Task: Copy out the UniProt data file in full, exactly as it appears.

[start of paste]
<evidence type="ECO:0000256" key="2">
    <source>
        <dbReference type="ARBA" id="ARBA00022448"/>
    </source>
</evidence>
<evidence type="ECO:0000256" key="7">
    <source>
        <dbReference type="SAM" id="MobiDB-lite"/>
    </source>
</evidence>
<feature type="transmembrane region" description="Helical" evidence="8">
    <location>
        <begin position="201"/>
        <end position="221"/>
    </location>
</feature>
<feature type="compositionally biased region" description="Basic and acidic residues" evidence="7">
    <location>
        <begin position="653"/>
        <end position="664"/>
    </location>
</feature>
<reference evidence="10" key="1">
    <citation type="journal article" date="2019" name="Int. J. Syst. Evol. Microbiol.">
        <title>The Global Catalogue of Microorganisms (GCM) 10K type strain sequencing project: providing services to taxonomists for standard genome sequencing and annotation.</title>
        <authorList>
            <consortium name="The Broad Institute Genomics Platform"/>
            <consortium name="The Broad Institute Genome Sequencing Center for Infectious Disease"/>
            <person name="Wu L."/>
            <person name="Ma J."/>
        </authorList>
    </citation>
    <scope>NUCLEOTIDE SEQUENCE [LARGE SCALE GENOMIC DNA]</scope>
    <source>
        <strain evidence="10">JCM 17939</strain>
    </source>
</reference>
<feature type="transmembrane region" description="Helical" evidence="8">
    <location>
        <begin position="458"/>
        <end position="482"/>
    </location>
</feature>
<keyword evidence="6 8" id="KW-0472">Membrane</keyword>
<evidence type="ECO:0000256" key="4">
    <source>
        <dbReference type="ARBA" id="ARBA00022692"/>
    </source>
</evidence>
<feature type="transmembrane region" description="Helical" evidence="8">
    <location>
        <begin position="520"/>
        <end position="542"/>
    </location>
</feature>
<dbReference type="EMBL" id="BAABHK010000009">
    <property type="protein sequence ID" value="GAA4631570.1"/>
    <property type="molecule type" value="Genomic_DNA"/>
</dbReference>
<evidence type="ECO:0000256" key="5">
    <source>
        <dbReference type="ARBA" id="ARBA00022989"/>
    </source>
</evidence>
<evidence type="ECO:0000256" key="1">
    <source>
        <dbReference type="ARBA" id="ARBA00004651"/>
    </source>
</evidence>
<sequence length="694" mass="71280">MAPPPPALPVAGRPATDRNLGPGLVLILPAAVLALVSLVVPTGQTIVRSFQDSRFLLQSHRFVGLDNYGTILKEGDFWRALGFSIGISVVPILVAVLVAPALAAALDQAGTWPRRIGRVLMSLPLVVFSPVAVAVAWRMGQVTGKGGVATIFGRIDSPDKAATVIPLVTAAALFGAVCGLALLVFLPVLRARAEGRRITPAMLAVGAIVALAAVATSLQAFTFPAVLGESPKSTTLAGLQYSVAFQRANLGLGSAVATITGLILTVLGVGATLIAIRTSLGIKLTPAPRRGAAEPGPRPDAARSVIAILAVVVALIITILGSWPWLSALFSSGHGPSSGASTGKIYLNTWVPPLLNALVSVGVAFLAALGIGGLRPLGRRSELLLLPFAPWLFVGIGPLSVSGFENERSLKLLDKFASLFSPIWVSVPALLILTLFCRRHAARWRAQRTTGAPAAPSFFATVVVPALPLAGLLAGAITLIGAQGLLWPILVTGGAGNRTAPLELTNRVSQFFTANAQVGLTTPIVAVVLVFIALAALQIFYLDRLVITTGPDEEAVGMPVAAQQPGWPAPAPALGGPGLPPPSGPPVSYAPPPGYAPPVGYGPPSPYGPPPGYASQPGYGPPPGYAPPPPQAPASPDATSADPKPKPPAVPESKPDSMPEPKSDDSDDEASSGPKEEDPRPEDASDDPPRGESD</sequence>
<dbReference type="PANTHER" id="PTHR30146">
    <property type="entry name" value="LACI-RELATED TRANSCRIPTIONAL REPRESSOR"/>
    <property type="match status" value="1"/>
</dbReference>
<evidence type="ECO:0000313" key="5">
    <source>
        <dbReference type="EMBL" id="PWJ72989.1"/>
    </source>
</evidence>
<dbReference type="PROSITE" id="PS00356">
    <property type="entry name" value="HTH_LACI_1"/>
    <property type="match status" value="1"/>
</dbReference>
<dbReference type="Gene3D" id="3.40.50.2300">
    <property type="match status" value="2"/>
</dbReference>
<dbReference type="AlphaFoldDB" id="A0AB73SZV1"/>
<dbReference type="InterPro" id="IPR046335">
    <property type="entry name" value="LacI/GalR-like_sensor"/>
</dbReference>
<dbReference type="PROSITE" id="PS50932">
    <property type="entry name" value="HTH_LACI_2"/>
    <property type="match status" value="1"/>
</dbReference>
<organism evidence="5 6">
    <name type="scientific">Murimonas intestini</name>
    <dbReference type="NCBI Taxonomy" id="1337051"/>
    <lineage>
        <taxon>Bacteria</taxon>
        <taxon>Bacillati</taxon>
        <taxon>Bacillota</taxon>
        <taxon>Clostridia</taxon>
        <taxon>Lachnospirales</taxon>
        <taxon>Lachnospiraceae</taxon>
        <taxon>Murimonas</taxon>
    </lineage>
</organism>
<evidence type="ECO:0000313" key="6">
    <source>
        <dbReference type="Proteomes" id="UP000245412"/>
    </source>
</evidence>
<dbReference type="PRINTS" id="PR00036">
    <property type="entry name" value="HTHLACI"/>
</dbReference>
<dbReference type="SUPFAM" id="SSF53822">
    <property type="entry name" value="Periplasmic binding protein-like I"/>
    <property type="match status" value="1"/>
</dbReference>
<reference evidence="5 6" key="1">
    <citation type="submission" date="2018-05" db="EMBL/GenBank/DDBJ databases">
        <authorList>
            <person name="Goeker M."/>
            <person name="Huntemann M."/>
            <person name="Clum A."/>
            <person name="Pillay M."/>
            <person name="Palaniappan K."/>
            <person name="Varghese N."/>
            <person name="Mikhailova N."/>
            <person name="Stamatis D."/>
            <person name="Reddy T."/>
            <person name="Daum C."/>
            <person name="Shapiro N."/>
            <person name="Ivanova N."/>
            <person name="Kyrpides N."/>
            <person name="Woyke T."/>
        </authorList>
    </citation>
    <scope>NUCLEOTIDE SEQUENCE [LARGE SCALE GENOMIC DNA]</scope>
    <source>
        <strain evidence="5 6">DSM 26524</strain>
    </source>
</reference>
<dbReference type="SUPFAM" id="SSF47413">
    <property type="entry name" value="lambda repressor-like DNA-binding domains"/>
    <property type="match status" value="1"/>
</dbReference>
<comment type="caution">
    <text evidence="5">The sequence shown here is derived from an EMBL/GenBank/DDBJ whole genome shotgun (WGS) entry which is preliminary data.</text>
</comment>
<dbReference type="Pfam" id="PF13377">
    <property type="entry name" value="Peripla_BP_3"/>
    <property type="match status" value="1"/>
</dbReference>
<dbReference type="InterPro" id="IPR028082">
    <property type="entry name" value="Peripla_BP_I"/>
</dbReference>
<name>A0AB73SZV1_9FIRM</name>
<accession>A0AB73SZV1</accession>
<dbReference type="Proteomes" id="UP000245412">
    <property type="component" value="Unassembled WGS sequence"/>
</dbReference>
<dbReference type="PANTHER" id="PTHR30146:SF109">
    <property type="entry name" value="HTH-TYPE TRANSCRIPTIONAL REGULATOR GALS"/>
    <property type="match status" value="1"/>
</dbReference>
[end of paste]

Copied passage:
<evidence type="ECO:0000256" key="2">
    <source>
        <dbReference type="ARBA" id="ARBA00022448"/>
    </source>
</evidence>
<evidence type="ECO:0000256" key="7">
    <source>
        <dbReference type="SAM" id="MobiDB-lite"/>
    </source>
</evidence>
<feature type="transmembrane region" description="Helical" evidence="8">
    <location>
        <begin position="201"/>
        <end position="221"/>
    </location>
</feature>
<feature type="compositionally biased region" description="Basic and acidic residues" evidence="7">
    <location>
        <begin position="653"/>
        <end position="664"/>
    </location>
</feature>
<reference evidence="10" key="1">
    <citation type="journal article" date="2019" name="Int. J. Syst. Evol. Microbiol.">
        <title>The Global Catalogue of Microorganisms (GCM) 10K type strain sequencing project: providing services to taxonomists for standard genome sequencing and annotation.</title>
        <authorList>
            <consortium name="The Broad Institute Genomics Platform"/>
            <consortium name="The Broad Institute Genome Sequencing Center for Infectious Disease"/>
            <person name="Wu L."/>
            <person name="Ma J."/>
        </authorList>
    </citation>
    <scope>NUCLEOTIDE SEQUENCE [LARGE SCALE GENOMIC DNA]</scope>
    <source>
        <strain evidence="10">JCM 17939</strain>
    </source>
</reference>
<feature type="transmembrane region" description="Helical" evidence="8">
    <location>
        <begin position="458"/>
        <end position="482"/>
    </location>
</feature>
<keyword evidence="6 8" id="KW-0472">Membrane</keyword>
<evidence type="ECO:0000256" key="4">
    <source>
        <dbReference type="ARBA" id="ARBA00022692"/>
    </source>
</evidence>
<feature type="transmembrane region" description="Helical" evidence="8">
    <location>
        <begin position="520"/>
        <end position="542"/>
    </location>
</feature>
<dbReference type="EMBL" id="BAABHK010000009">
    <property type="protein sequence ID" value="GAA4631570.1"/>
    <property type="molecule type" value="Genomic_DNA"/>
</dbReference>
<evidence type="ECO:0000256" key="5">
    <source>
        <dbReference type="ARBA" id="ARBA00022989"/>
    </source>
</evidence>
<evidence type="ECO:0000256" key="1">
    <source>
        <dbReference type="ARBA" id="ARBA00004651"/>
    </source>
</evidence>
<sequence length="694" mass="71280">MAPPPPALPVAGRPATDRNLGPGLVLILPAAVLALVSLVVPTGQTIVRSFQDSRFLLQSHRFVGLDNYGTILKEGDFWRALGFSIGISVVPILVAVLVAPALAAALDQAGTWPRRIGRVLMSLPLVVFSPVAVAVAWRMGQVTGKGGVATIFGRIDSPDKAATVIPLVTAAALFGAVCGLALLVFLPVLRARAEGRRITPAMLAVGAIVALAAVATSLQAFTFPAVLGESPKSTTLAGLQYSVAFQRANLGLGSAVATITGLILTVLGVGATLIAIRTSLGIKLTPAPRRGAAEPGPRPDAARSVIAILAVVVALIITILGSWPWLSALFSSGHGPSSGASTGKIYLNTWVPPLLNALVSVGVAFLAALGIGGLRPLGRRSELLLLPFAPWLFVGIGPLSVSGFENERSLKLLDKFASLFSPIWVSVPALLILTLFCRRHAARWRAQRTTGAPAAPSFFATVVVPALPLAGLLAGAITLIGAQGLLWPILVTGGAGNRTAPLELTNRVSQFFTANAQVGLTTPIVAVVLVFIALAALQIFYLDRLVITTGPDEEAVGMPVAAQQPGWPAPAPALGGPGLPPPSGPPVSYAPPPGYAPPVGYGPPSPYGPPPGYASQPGYGPPPGYAPPPPQAPASPDATSADPKPKPPAVPESKPDSMPEPKSDDSDDEASSGPKEEDPRPEDASDDPPRGESD</sequence>
<dbReference type="PANTHER" id="PTHR30146">
    <property type="entry name" value="LACI-RELATED TRANSCRIPTIONAL REPRESSOR"/>
    <property type="match status" value="1"/>
</dbReference>
<evidence type="ECO:0000313" key="5">
    <source>
        <dbReference type="EMBL" id="PWJ72989.1"/>
    </source>
</evidence>
<dbReference type="PROSITE" id="PS00356">
    <property type="entry name" value="HTH_LACI_1"/>
    <property type="match status" value="1"/>
</dbReference>
<dbReference type="Gene3D" id="3.40.50.2300">
    <property type="match status" value="2"/>
</dbReference>
<dbReference type="AlphaFoldDB" id="A0AB73SZV1"/>
<dbReference type="InterPro" id="IPR046335">
    <property type="entry name" value="LacI/GalR-like_sensor"/>
</dbReference>
<dbReference type="PROSITE" id="PS50932">
    <property type="entry name" value="HTH_LACI_2"/>
    <property type="match status" value="1"/>
</dbReference>
<organism evidence="5 6">
    <name type="scientific">Murimonas intestini</name>
    <dbReference type="NCBI Taxonomy" id="1337051"/>
    <lineage>
        <taxon>Bacteria</taxon>
        <taxon>Bacillati</taxon>
        <taxon>Bacillota</taxon>
        <taxon>Clostridia</taxon>
        <taxon>Lachnospirales</taxon>
        <taxon>Lachnospiraceae</taxon>
        <taxon>Murimonas</taxon>
    </lineage>
</organism>
<evidence type="ECO:0000313" key="6">
    <source>
        <dbReference type="Proteomes" id="UP000245412"/>
    </source>
</evidence>
<dbReference type="PRINTS" id="PR00036">
    <property type="entry name" value="HTHLACI"/>
</dbReference>
<dbReference type="SUPFAM" id="SSF53822">
    <property type="entry name" value="Periplasmic binding protein-like I"/>
    <property type="match status" value="1"/>
</dbReference>
<reference evidence="5 6" key="1">
    <citation type="submission" date="2018-05" db="EMBL/GenBank/DDBJ databases">
        <authorList>
            <person name="Goeker M."/>
            <person name="Huntemann M."/>
            <person name="Clum A."/>
            <person name="Pillay M."/>
            <person name="Palaniappan K."/>
            <person name="Varghese N."/>
            <person name="Mikhailova N."/>
            <person name="Stamatis D."/>
            <person name="Reddy T."/>
            <person name="Daum C."/>
            <person name="Shapiro N."/>
            <person name="Ivanova N."/>
            <person name="Kyrpides N."/>
            <person name="Woyke T."/>
        </authorList>
    </citation>
    <scope>NUCLEOTIDE SEQUENCE [LARGE SCALE GENOMIC DNA]</scope>
    <source>
        <strain evidence="5 6">DSM 26524</strain>
    </source>
</reference>
<dbReference type="SUPFAM" id="SSF47413">
    <property type="entry name" value="lambda repressor-like DNA-binding domains"/>
    <property type="match status" value="1"/>
</dbReference>
<comment type="caution">
    <text evidence="5">The sequence shown here is derived from an EMBL/GenBank/DDBJ whole genome shotgun (WGS) entry which is preliminary data.</text>
</comment>
<dbReference type="Pfam" id="PF13377">
    <property type="entry name" value="Peripla_BP_3"/>
    <property type="match status" value="1"/>
</dbReference>
<dbReference type="InterPro" id="IPR028082">
    <property type="entry name" value="Peripla_BP_I"/>
</dbReference>
<name>A0AB73SZV1_9FIRM</name>
<accession>A0AB73SZV1</accession>
<dbReference type="Proteomes" id="UP000245412">
    <property type="component" value="Unassembled WGS sequence"/>
</dbReference>
<dbReference type="PANTHER" id="PTHR30146:SF109">
    <property type="entry name" value="HTH-TYPE TRANSCRIPTIONAL REGULATOR GALS"/>
    <property type="match status" value="1"/>
</dbReference>